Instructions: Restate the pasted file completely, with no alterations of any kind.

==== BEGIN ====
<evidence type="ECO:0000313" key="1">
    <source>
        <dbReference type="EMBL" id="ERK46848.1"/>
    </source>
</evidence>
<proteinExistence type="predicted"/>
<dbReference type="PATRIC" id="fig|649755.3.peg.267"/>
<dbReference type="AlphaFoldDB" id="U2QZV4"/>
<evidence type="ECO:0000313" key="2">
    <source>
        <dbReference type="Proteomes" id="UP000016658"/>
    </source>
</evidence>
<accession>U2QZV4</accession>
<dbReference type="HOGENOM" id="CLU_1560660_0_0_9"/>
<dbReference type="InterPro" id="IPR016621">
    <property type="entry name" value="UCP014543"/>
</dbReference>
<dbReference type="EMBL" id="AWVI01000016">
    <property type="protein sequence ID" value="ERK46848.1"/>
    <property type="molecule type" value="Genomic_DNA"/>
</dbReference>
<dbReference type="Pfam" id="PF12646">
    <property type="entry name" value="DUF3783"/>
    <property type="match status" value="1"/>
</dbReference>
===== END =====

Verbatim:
<evidence type="ECO:0000313" key="1">
    <source>
        <dbReference type="EMBL" id="ERK46848.1"/>
    </source>
</evidence>
<proteinExistence type="predicted"/>
<dbReference type="PATRIC" id="fig|649755.3.peg.267"/>
<dbReference type="AlphaFoldDB" id="U2QZV4"/>
<evidence type="ECO:0000313" key="2">
    <source>
        <dbReference type="Proteomes" id="UP000016658"/>
    </source>
</evidence>
<accession>U2QZV4</accession>
<dbReference type="HOGENOM" id="CLU_1560660_0_0_9"/>
<dbReference type="InterPro" id="IPR016621">
    <property type="entry name" value="UCP014543"/>
</dbReference>
<dbReference type="EMBL" id="AWVI01000016">
    <property type="protein sequence ID" value="ERK46848.1"/>
    <property type="molecule type" value="Genomic_DNA"/>
</dbReference>
<dbReference type="Pfam" id="PF12646">
    <property type="entry name" value="DUF3783"/>
    <property type="match status" value="1"/>
</dbReference>